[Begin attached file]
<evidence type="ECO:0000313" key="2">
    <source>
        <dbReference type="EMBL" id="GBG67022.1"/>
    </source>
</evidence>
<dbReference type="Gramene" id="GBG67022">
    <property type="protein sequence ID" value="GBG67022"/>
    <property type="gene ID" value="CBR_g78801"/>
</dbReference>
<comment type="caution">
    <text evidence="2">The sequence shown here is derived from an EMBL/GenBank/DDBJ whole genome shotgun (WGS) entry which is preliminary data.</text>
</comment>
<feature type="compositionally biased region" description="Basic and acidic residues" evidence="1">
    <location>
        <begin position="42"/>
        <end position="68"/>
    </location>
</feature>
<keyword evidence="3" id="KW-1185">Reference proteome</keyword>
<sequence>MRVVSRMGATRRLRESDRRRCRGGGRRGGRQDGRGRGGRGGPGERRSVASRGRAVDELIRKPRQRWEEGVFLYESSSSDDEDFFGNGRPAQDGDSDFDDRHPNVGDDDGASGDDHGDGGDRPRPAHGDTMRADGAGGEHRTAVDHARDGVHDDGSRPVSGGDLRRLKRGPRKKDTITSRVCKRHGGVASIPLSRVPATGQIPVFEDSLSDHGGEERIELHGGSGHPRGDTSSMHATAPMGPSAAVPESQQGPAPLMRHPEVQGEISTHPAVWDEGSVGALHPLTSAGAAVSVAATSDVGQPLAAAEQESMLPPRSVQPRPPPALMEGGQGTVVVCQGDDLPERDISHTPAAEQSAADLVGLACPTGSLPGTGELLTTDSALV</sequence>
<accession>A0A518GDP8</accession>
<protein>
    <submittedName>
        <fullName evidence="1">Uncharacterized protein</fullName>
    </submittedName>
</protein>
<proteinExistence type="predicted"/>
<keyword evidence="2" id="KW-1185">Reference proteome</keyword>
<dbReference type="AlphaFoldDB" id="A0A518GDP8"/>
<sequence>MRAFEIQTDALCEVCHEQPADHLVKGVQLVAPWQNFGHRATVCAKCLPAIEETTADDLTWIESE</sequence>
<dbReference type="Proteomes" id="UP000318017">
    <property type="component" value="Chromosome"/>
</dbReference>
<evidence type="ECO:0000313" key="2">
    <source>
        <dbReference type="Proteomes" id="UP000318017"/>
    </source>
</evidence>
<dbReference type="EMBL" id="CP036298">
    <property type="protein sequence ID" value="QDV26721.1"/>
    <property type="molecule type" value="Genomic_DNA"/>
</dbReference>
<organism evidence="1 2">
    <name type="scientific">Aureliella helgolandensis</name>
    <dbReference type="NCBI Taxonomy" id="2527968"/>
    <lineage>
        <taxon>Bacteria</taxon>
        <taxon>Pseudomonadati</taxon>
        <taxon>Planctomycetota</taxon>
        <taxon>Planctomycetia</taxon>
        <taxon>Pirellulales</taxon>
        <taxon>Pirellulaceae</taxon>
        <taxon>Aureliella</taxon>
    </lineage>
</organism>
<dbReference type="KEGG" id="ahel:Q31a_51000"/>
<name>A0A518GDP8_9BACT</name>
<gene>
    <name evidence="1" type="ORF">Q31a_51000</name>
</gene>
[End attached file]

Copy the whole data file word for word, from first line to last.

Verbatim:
<evidence type="ECO:0000313" key="2">
    <source>
        <dbReference type="EMBL" id="GBG67022.1"/>
    </source>
</evidence>
<dbReference type="Gramene" id="GBG67022">
    <property type="protein sequence ID" value="GBG67022"/>
    <property type="gene ID" value="CBR_g78801"/>
</dbReference>
<comment type="caution">
    <text evidence="2">The sequence shown here is derived from an EMBL/GenBank/DDBJ whole genome shotgun (WGS) entry which is preliminary data.</text>
</comment>
<feature type="compositionally biased region" description="Basic and acidic residues" evidence="1">
    <location>
        <begin position="42"/>
        <end position="68"/>
    </location>
</feature>
<keyword evidence="3" id="KW-1185">Reference proteome</keyword>
<sequence>MRVVSRMGATRRLRESDRRRCRGGGRRGGRQDGRGRGGRGGPGERRSVASRGRAVDELIRKPRQRWEEGVFLYESSSSDDEDFFGNGRPAQDGDSDFDDRHPNVGDDDGASGDDHGDGGDRPRPAHGDTMRADGAGGEHRTAVDHARDGVHDDGSRPVSGGDLRRLKRGPRKKDTITSRVCKRHGGVASIPLSRVPATGQIPVFEDSLSDHGGEERIELHGGSGHPRGDTSSMHATAPMGPSAAVPESQQGPAPLMRHPEVQGEISTHPAVWDEGSVGALHPLTSAGAAVSVAATSDVGQPLAAAEQESMLPPRSVQPRPPPALMEGGQGTVVVCQGDDLPERDISHTPAAEQSAADLVGLACPTGSLPGTGELLTTDSALV</sequence>
<accession>A0A518GDP8</accession>
<protein>
    <submittedName>
        <fullName evidence="1">Uncharacterized protein</fullName>
    </submittedName>
</protein>
<proteinExistence type="predicted"/>
<keyword evidence="2" id="KW-1185">Reference proteome</keyword>
<dbReference type="AlphaFoldDB" id="A0A518GDP8"/>
<sequence>MRAFEIQTDALCEVCHEQPADHLVKGVQLVAPWQNFGHRATVCAKCLPAIEETTADDLTWIESE</sequence>
<dbReference type="Proteomes" id="UP000318017">
    <property type="component" value="Chromosome"/>
</dbReference>
<evidence type="ECO:0000313" key="2">
    <source>
        <dbReference type="Proteomes" id="UP000318017"/>
    </source>
</evidence>
<dbReference type="EMBL" id="CP036298">
    <property type="protein sequence ID" value="QDV26721.1"/>
    <property type="molecule type" value="Genomic_DNA"/>
</dbReference>
<organism evidence="1 2">
    <name type="scientific">Aureliella helgolandensis</name>
    <dbReference type="NCBI Taxonomy" id="2527968"/>
    <lineage>
        <taxon>Bacteria</taxon>
        <taxon>Pseudomonadati</taxon>
        <taxon>Planctomycetota</taxon>
        <taxon>Planctomycetia</taxon>
        <taxon>Pirellulales</taxon>
        <taxon>Pirellulaceae</taxon>
        <taxon>Aureliella</taxon>
    </lineage>
</organism>
<dbReference type="KEGG" id="ahel:Q31a_51000"/>
<name>A0A518GDP8_9BACT</name>
<gene>
    <name evidence="1" type="ORF">Q31a_51000</name>
</gene>